“Hey, Babe, you coming?” James asks. The desperation is starting to show in his voice. He’s spent most of the day filling my head with horror stories of what it’s like to stay at one of the big shelters downtown.
It’s half worked, too. They are often short on space and you got to sleep on chairs or couches in the lounge cuz they don’t have enough beds. There are some rough people staying there, and women get raped.
The threat of rape would have done it except I got three guys leering at me the whole time they tell me this. Don’t go to the shelter, Babe, you might get raped. Come to the hotel with us, take some hydrocodone. You’ll be safer. God, do they think I was born yesterday?
Now we’ve officially been discharged and they are running out of time. I’ve fallen behind as we make our way down the hall towards the front door. I make a show of adjusting my purse to buy myself some time. It’s got everything I own it. That would be my ID, a prepaid cell phone with no minutes left, a charger and some pamphlets the case worker gave me.
There’s a tech walking the four of us out and James tries to draw him into the conversation. “I bet you’ve heard horror stories about what happens at the shelters, right?”
He gives an noncommittal shrug. “It’s hard being homeless.”
James spins a bus token in his hands and gives Tim and Nick a knowing look. He is thinking he still has the bus ride to work on me. At least I hope so. He’s dropped a few veiled threats already about “why do you gotta make me mad?” He’s a one man good cop, bad cop show.
Jack is sitting in front waiting room, reading from a two year old copy of Time magazine. My knight in pudgy armor. He was discharged early this morning, after giving the psychiatrist his solemn vow that he had an old friend who was going to house sit with him for the next several days.
James lets out a low angry hum as he spies Jack. Jack looks up. To his credit, he meets James’s stare evenly.
I look at the tech, feeling guilty. We aren’t supposed to have any contact with other patients after we leave. We are supposed to focus on our own recovery, not getting involved in someone else’s drama. Besides I can guess what this looks like.
I glance at James back, in front of us, and at Jack. The tech nods. I guess that’s the good thing about years in the psych field. I don’t have to say a word, he just understands. He might think this is, whatever. It doesn’t matter. Even if it was that sort of arrangement, it would be safer, kinder perhaps than going with James and his friends.
Jack stands as we approach. James walks right up to him, staring hard. This close, Jack is looking less certain. He’s glancing around cautiously. His thoughts are almost palpable, he wouldn’t try anything here, would he? I mean there’s witnesses and security.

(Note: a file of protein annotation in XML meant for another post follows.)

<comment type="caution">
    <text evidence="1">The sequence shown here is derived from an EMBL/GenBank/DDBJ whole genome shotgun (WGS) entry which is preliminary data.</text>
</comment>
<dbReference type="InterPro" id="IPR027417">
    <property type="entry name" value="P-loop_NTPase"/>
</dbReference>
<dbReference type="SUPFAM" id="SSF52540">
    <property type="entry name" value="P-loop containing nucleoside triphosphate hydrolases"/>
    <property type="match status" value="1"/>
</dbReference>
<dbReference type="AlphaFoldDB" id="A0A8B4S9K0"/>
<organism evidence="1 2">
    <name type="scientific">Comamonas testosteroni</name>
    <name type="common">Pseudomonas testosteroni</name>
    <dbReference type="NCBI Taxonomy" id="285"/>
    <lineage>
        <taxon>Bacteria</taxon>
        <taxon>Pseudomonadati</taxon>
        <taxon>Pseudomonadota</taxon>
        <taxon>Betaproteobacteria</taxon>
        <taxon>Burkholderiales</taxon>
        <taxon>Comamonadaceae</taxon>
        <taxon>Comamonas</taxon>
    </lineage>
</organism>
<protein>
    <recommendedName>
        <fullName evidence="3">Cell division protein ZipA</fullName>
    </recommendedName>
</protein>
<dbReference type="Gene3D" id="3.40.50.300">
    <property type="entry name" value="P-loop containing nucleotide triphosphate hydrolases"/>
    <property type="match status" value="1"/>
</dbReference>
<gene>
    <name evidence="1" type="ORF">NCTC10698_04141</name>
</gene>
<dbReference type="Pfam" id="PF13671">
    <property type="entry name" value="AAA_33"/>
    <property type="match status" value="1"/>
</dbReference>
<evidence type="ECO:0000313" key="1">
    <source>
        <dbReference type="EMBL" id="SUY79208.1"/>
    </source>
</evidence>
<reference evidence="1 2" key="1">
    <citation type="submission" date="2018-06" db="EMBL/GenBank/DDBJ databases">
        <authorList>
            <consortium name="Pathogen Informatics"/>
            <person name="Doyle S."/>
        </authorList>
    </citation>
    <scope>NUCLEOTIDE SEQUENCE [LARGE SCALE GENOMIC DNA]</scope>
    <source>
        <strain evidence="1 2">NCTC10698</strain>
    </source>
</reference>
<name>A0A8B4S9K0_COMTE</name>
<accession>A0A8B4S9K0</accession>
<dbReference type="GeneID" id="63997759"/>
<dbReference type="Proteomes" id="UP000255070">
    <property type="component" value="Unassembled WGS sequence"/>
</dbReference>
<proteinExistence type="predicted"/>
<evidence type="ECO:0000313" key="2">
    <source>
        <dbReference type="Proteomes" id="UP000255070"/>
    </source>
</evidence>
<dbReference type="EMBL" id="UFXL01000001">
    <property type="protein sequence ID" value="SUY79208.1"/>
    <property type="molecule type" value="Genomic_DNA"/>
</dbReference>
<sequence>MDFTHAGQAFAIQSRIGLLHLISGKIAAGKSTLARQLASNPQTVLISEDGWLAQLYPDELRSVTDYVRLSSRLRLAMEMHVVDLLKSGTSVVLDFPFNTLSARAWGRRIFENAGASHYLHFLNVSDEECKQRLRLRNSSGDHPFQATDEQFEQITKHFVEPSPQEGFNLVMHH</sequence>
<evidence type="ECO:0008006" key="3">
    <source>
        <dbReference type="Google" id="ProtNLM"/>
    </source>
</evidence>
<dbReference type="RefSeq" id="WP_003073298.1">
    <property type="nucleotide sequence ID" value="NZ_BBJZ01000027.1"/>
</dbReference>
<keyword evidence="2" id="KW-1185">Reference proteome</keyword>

James doesn’t try anything, just stares at Jack for a long moment.
“Bus will be here in five minutes,” the tech says. “Better get out there if you don’t want to miss it.”
“We should get going as well,” Jack says, fishing for his keys.
James gives a snort and stomps off, his two cronies in tow.
As we make our way to the parking lot, Jack runs the keyring through his index finger and spins the keys around, catching them in his palm with a slap. Swish, slap, swish, slap. The entire way. He has a smug, triumphant look on his face. He’s faced down James and he gets to be the hero of this particular story. He knows this. I can tell by his face that it’s been a long time since he got be the hero of any story, so I indulge him.
I wrap my arm around his elbow. “Thanks for coming for me,” I tell him. “I really appreciate it. I shudder to think what those guys would have done on the bus, or when we got downtown.”
“Don’t worry,” he says, his chest puffing out. “I won’t let anything happen. And you can stay as long as you need.” He smiled down at me. “Here we are,” he says with a gesture.
I almost laugh. I am looking at an 86 Ford Mustang. It’s Jack’s classic. It’s a powder blue piece of crap. The way he talks about this car, heck the word “classic” all makes me thinks he had restored it.
The rear bumper is a mess. When Jack changed his mind about suicide, he didn’t bother opening the garage door and just drove out. But it hardly stops there. There are rust holes along both sides and more small dents than I care to count.
“Pretty sweet, eh?” he says, spinning his keys one last time. Swish, slap. He is beaming at me, oblivious that his baby is a piece of crap.
I shake my head. Suicidal my ass, he should’ve been in for delusions. Still he he’s kind of cute in a lost puppy sort of way.
He unlocks the side door first and holds it open for me. I climb inside, pushing empty cans of Monster aside with my foot. He goes around and climbs in the driver’s seat. The engine chugs a couple of times before it catches. “Listen to that purr,” he says. The car continues to chug and belch.
Jack starts to pull out. I see my friend in black in the rear view mirror. I scrunch up my eyes and turn my head. He’s just standing there, staring at me.
“Is something wrong?” Jack asks.
“Just that guy,” I say, “I swear I know him from somewhere.”
It’s an innocent question. I glance at him and back. He is staring at the guy in black but he can’t see him. “Nothing,” I lie, “he took off.”
He was there, in the ICU. I seem to recall that, a short flash of something when I first came in, him being there. Something about a second chance. Was he an angel?
I shake my head as we drive out of the hospital parking garage in Jack’s classic 1986 Ford Mustang.